Moving inside the truck, the interior is as stunning (if not more so) than the exterior. Featuring a painted aluminum floor with custom airbrushed graphics, a painted dash with chrome gauges, new seats with Bob’s logo embroidered into them, as well as the back wall of the sleeper, a “retro” steering wheel, and custom door and headliner panels, this truck will earn a few “Best Interior” awards, for sure. All of the custom upholstery was done by Portage Trim in Ravenna, OH, and then shipped to 4 State to be installed. The marbleized Charcoal color was used inside, as well, showing up on the doors and dash panels. Black shag carpet on the floor in the sleeper provided the final “retro” touch.
Picking the truck up and taking it home in July of 2014, Bob kept it under wraps until the Joplin truck show at the end of September, where it made its official debut. Winning “Best Bobtail” at that event was an amazing feat – and it was not chosen by the folks at 4 State, it was entirely voted on by the people at the show – and there were some fantastic rigs there! After that, Bob took it to the annual invite-only event at the Peterbilt plant in Denton, TX where it was a crowd favorite. The following month, Bob took the needle-nose all the way out to California for the Peterbilt-only show held in Stockton, where it took 4th place. Again, there were hundreds of amazing old rigs in his class, so 4th place was an impressive accomplishment. On the way home from that show, Bob dropped the truck off at Dickerson Custom Trucks in Indiana for a few more “final” touches. Stay tuned.
Shortly after his divorce, Bob met Linda on a motorcycle poker run and, although he said that he would never get married again, he did – the two were married in 2002. Turns out, she grew up in the house right across the street from Bob’s grandparents, but he had never met her. Linda runs a storage facility that she took over after her dad died. The couple has no kids together, but each have two kids from their previous marriages. Bob’s daughter, Tiffany (26), is studying to be a teacher and works in the office three days a week, while his son, Reed (23), is now second in command at Bob’s company. Reed works mostly in the office, but he can do everything. Since Reed joined the company, Bob has been able to start taking some time off and slowing down a bit to enjoy life more. Linda has a 22-year-old son named Tyler, and a 20-year-old daughter named Kendall, who is attending Kent State University. Bob also has a granddaughter named Kinsley (4) who just loves hanging out with her paw-paw.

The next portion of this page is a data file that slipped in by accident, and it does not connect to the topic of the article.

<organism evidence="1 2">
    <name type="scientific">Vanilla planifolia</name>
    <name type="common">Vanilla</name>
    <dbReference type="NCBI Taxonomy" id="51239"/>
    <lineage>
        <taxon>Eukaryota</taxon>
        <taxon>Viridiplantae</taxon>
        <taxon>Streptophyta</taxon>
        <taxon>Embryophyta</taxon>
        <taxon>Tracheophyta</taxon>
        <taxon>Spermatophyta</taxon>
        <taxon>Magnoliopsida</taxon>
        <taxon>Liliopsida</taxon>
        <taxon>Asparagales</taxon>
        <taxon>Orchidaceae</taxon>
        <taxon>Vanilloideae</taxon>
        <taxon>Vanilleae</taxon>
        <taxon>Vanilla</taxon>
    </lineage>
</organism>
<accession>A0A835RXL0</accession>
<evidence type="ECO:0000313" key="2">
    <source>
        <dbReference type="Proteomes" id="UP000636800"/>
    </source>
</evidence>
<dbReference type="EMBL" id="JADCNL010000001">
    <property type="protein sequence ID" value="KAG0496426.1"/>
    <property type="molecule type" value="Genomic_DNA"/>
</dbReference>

Although he is a still a workaholic (when asked about his hobbies, he said, “Work!”), Bob and Linda do have a condo on Fripp Island in South Carolina, and they try to get down there a few times a year to soak up the sun on the beach. Now that this truck is finished and his son Reed can cover for him at the office, Bob plans to take the needle-nose to several shows in 2015 and enjoy more time off. Bob watched his grandfather work himself to death – he never got to enjoy his life. Bob wants to have some fun before he gets too old and his health won’t allow it. Of course, he still wants to steadily grow his company, as long as he can continue to find good drivers.
Bob would like to thank Bryan Martin and his crew at 4 State Trucks for seeing his vision, and then making it happen. On the flip-side of that, Bryan Martin wanted to thank Bob for his character, patience, and the solid friendship that formed during the build – a friendship that has grown even deeper since completing the project. We at 10-4 Magazine would like to thank Bob and Linda for allowing us the time to do two photo shoots of their truck (one in Missouri and one in California) to get the shots we needed for this feature. We would also like to thank our friend Frank Strohmyer of Bedford, OH for prodding us along to get this one done!
Never given anything for free, Bob is proud of the fact that he has worked hard and earned everything he has. He has never been afraid to work, and he has no problem expecting everyone else to be just as committed – which is why he is sometimes accused of having a bad attitude. But, his amazing truck, which he calls “Bad Attitude” for that reason (and the fact that it has a “Bad Attitude” look about it), will be a reminder to Bob that hard work is good and it will get you far, but if you don’t stop to smell the roses (or go to a truck show) once in a while, what’s the point!